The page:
Archive for the 'mourning' Category


Let’s get busy!

let's get busyMake any New Year’s resolutions?  I did.  Actually, I’ve been thinking of it for quite some time and began it with my last post made in December.  “What was it?” you may ask.  It was to get busy!

The book and motion picture “Wild,” has been getting a lot of attention.   Society’s response to a strong female and her journey through grief to self-discovery has been encouraging.  It’s also been an awakening to the media for the need for more pivotal female roles on the page, stage and screen.  During a radio interview with Reese Witherspoon, the star and producer of the film adaptation of Cheryl Strayed’s book, “Wild: From Lost to Found on the Pacific Crest Trail,” Witherspoon referenced the lack of complex roles for women and responded by not only saying, but putting into action her comment:  “…nobody is doing this work.  I might as well get busy and do it myself.”

Obviously we don’t all have the resources like Witherspoon, but we do share the same perspective.  As a result, instead of expecting others to address the needs which have already been identified, I have decided to join Witherspoon and “get busy.”  What does this mean?  I believe that in each of our lives in our own way, we can make a difference to bring about change for gender equality.  From standing up for ourselves or others when confronted by sexism or working to make more opportunities for women available, we all contribute to society’s transformation.  No action is too small, so we must not minimize our efforts.  It’s changing our very way of thinking as a community; embracing our egalitarianism.

Awareness, education and recognition are vital.  However, without following that up with action in our daily lives, our society tends to find contentment with labeling gender discrimination as simply one of many issues which need addressing.  “Issues” tend not to have the same concern as crisis.  Why is it not a national crisis that women do not receive equal pay for equal work?  Why is it not a global crisis that women are surrounded and trapped by violence, rape and sex trafficking?  When perceived as an issue, it weakens the urgency of our condition.   This is nothing less than a crisis which demands action.

So let’s get busy!

Read interview with Reese Witherspoon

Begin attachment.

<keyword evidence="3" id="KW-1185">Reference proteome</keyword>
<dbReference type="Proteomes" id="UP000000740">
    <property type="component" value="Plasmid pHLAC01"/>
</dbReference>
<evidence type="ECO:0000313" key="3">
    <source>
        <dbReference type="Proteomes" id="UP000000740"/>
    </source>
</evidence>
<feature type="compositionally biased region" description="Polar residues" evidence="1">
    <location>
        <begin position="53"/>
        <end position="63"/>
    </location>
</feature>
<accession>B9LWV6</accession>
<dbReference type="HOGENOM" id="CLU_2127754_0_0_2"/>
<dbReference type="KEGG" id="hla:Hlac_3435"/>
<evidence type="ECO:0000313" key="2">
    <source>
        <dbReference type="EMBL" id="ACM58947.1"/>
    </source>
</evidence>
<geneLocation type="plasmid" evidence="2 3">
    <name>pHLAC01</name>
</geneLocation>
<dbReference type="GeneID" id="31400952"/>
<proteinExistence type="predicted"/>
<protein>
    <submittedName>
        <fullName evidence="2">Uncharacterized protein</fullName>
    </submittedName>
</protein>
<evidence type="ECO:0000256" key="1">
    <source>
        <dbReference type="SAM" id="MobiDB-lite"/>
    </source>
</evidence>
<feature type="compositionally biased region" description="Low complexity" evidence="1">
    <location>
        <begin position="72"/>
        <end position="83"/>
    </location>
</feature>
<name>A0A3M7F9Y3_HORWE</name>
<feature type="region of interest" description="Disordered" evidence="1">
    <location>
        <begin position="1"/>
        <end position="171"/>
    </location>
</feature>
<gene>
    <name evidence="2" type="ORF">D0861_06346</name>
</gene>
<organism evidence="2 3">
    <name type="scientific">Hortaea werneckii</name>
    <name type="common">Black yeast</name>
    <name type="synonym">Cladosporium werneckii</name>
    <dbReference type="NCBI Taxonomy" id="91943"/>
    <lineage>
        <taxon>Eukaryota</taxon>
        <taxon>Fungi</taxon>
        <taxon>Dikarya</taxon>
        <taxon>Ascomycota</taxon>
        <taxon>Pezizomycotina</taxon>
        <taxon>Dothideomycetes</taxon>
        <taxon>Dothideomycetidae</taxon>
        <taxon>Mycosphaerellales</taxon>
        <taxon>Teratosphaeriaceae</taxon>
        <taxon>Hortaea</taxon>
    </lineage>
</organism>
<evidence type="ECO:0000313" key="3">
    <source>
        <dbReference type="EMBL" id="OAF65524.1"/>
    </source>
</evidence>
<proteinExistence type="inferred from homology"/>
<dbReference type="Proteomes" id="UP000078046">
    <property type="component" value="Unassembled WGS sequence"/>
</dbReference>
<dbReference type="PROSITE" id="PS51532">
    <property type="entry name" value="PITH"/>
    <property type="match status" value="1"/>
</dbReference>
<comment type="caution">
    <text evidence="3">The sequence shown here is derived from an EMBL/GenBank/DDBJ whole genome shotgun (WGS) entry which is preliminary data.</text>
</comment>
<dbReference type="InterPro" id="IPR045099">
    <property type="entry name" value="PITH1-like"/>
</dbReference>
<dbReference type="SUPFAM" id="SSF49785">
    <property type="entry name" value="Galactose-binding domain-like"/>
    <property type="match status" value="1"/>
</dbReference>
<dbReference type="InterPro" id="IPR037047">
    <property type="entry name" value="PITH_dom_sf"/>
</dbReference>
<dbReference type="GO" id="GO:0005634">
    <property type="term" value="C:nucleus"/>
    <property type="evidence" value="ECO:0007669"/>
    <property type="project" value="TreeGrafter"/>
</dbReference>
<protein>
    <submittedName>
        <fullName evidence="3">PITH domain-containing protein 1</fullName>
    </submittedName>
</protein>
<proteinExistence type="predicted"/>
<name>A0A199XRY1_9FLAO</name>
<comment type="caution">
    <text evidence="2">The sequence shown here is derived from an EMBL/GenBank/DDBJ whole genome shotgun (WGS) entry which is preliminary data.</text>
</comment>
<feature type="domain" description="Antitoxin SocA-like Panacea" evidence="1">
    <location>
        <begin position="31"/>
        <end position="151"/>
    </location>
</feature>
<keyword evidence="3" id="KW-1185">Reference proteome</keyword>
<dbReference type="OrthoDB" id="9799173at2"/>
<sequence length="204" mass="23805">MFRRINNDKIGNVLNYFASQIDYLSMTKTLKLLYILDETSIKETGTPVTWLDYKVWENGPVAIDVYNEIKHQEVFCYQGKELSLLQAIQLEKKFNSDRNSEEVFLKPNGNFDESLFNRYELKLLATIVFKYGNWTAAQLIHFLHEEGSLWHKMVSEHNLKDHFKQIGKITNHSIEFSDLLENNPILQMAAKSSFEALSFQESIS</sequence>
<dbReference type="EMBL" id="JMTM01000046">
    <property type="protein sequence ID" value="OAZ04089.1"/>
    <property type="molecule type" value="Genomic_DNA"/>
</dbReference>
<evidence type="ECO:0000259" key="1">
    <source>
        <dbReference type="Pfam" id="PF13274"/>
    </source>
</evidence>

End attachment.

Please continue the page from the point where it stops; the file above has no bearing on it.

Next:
Support women artists by buying the book “Wild:  From Lost to Found on the Pacific Crest Trail” by Cheryl Strayed and see the movie.


telling the truth

telling the truthWhy do we always have to tell the truth?

I felt like I had a bit of a new start today.  For the first time in months I exercised.  In addition, I had to do something to make up for forgetting about it yesterday that took extra time, and I didn’t berate myself about it.  I didn’t even really get upset.  This is huge progress for me.

The energy was rolling right along and then I get slammed with reality; I’m never going to see my dog again.  Bringing home her ashes this week just made everything so final.  Somehow before I could pretend that it didn’t really happen, but now there’s closure.  It’s strange how it’s healthy and considered good to have closure in everything else except this.

I don’t want to accept the truth.  Do I have to?  What says that I can’t make my own reality?  That I couldn’t go on choosing to believe that my dog went to live somewhere else?  That she’s still alive somewhere out there?  After all, do we ever really know reality or just what we perceive to be reality?  What’s so freeing about the truth in this case?

This is difficult for me to say because I am a firm believer in the truth setting one free, but why does one have to accept it in circumstances where a “lie” doesn’t hurt anyone and in fact protects oneself from further pain?  It’s not that you are necessarily denying the truth, but you just choose to believe something different and live in a way that reflects that choice.  And if this helps you heal and find greater joy in life, why not?  Or will the truth always come back to bite you in the butt?

I know the truth.  But I don’t have to tell it.  Especially to myself.


coming home

coming homToday our beloved dog Sam came home.

We went to the vet’s to pick up her remains and had a therapeutic talk with the veterinarian who helped her through these last years.  He affirmed our decision and reminded us of the additional six months of happy, healthy life we gave her after the amputation.  We released her from the pain of the cancer’s return, and that was a gift.